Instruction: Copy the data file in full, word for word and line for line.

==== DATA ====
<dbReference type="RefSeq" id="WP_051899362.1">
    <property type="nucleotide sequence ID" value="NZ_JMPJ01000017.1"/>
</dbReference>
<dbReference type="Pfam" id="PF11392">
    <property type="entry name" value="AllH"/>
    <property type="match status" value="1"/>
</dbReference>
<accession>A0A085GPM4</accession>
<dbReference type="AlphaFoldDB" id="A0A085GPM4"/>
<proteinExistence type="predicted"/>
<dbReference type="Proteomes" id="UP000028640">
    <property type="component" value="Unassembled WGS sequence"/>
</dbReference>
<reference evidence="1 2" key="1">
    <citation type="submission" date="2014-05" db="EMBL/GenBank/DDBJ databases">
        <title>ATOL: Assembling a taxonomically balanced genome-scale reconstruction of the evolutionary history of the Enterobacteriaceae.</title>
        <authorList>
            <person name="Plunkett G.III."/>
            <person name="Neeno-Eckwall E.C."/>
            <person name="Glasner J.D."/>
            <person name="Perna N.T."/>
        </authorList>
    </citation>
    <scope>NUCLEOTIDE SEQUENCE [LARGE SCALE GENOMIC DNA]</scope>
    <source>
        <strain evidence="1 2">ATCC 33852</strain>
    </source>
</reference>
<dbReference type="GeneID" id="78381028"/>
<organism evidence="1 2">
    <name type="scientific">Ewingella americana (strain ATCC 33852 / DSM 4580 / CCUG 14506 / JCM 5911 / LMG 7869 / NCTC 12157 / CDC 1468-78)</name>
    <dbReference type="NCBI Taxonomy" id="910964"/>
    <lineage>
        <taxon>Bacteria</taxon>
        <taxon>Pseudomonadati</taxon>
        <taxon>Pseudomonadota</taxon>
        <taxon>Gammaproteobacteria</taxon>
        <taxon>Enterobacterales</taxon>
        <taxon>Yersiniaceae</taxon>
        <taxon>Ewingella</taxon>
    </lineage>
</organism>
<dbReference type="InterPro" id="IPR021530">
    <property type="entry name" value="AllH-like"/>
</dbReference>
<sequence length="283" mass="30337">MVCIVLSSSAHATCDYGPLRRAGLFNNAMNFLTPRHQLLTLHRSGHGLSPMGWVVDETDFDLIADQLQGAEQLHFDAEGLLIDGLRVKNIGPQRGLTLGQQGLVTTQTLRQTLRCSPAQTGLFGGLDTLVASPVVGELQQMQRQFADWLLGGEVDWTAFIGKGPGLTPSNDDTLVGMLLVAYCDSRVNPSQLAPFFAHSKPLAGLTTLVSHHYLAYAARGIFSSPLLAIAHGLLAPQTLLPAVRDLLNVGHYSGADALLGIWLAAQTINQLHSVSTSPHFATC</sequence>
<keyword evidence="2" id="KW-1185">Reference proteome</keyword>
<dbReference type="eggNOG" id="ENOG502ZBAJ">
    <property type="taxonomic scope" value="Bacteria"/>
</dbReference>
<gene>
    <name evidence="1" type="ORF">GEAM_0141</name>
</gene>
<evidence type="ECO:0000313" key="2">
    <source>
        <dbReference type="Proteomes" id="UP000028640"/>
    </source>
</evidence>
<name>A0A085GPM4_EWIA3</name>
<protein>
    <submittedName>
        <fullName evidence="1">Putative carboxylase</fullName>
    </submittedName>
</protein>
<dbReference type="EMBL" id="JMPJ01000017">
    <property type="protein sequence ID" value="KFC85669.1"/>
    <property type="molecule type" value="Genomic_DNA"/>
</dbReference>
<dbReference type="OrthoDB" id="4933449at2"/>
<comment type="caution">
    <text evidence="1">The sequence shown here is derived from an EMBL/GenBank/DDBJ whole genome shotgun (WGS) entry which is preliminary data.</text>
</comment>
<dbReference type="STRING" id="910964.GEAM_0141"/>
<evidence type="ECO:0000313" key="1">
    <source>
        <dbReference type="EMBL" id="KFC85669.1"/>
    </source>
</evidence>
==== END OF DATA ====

<dbReference type="RefSeq" id="WP_051899362.1">
    <property type="nucleotide sequence ID" value="NZ_JMPJ01000017.1"/>
</dbReference>
<dbReference type="Pfam" id="PF11392">
    <property type="entry name" value="AllH"/>
    <property type="match status" value="1"/>
</dbReference>
<accession>A0A085GPM4</accession>
<dbReference type="AlphaFoldDB" id="A0A085GPM4"/>
<proteinExistence type="predicted"/>
<dbReference type="Proteomes" id="UP000028640">
    <property type="component" value="Unassembled WGS sequence"/>
</dbReference>
<reference evidence="1 2" key="1">
    <citation type="submission" date="2014-05" db="EMBL/GenBank/DDBJ databases">
        <title>ATOL: Assembling a taxonomically balanced genome-scale reconstruction of the evolutionary history of the Enterobacteriaceae.</title>
        <authorList>
            <person name="Plunkett G.III."/>
            <person name="Neeno-Eckwall E.C."/>
            <person name="Glasner J.D."/>
            <person name="Perna N.T."/>
        </authorList>
    </citation>
    <scope>NUCLEOTIDE SEQUENCE [LARGE SCALE GENOMIC DNA]</scope>
    <source>
        <strain evidence="1 2">ATCC 33852</strain>
    </source>
</reference>
<dbReference type="GeneID" id="78381028"/>
<organism evidence="1 2">
    <name type="scientific">Ewingella americana (strain ATCC 33852 / DSM 4580 / CCUG 14506 / JCM 5911 / LMG 7869 / NCTC 12157 / CDC 1468-78)</name>
    <dbReference type="NCBI Taxonomy" id="910964"/>
    <lineage>
        <taxon>Bacteria</taxon>
        <taxon>Pseudomonadati</taxon>
        <taxon>Pseudomonadota</taxon>
        <taxon>Gammaproteobacteria</taxon>
        <taxon>Enterobacterales</taxon>
        <taxon>Yersiniaceae</taxon>
        <taxon>Ewingella</taxon>
    </lineage>
</organism>
<dbReference type="InterPro" id="IPR021530">
    <property type="entry name" value="AllH-like"/>
</dbReference>
<sequence length="283" mass="30337">MVCIVLSSSAHATCDYGPLRRAGLFNNAMNFLTPRHQLLTLHRSGHGLSPMGWVVDETDFDLIADQLQGAEQLHFDAEGLLIDGLRVKNIGPQRGLTLGQQGLVTTQTLRQTLRCSPAQTGLFGGLDTLVASPVVGELQQMQRQFADWLLGGEVDWTAFIGKGPGLTPSNDDTLVGMLLVAYCDSRVNPSQLAPFFAHSKPLAGLTTLVSHHYLAYAARGIFSSPLLAIAHGLLAPQTLLPAVRDLLNVGHYSGADALLGIWLAAQTINQLHSVSTSPHFATC</sequence>
<keyword evidence="2" id="KW-1185">Reference proteome</keyword>
<dbReference type="eggNOG" id="ENOG502ZBAJ">
    <property type="taxonomic scope" value="Bacteria"/>
</dbReference>
<gene>
    <name evidence="1" type="ORF">GEAM_0141</name>
</gene>
<evidence type="ECO:0000313" key="2">
    <source>
        <dbReference type="Proteomes" id="UP000028640"/>
    </source>
</evidence>
<name>A0A085GPM4_EWIA3</name>
<protein>
    <submittedName>
        <fullName evidence="1">Putative carboxylase</fullName>
    </submittedName>
</protein>
<dbReference type="EMBL" id="JMPJ01000017">
    <property type="protein sequence ID" value="KFC85669.1"/>
    <property type="molecule type" value="Genomic_DNA"/>
</dbReference>
<dbReference type="OrthoDB" id="4933449at2"/>
<comment type="caution">
    <text evidence="1">The sequence shown here is derived from an EMBL/GenBank/DDBJ whole genome shotgun (WGS) entry which is preliminary data.</text>
</comment>
<dbReference type="STRING" id="910964.GEAM_0141"/>
<evidence type="ECO:0000313" key="1">
    <source>
        <dbReference type="EMBL" id="KFC85669.1"/>
    </source>
</evidence>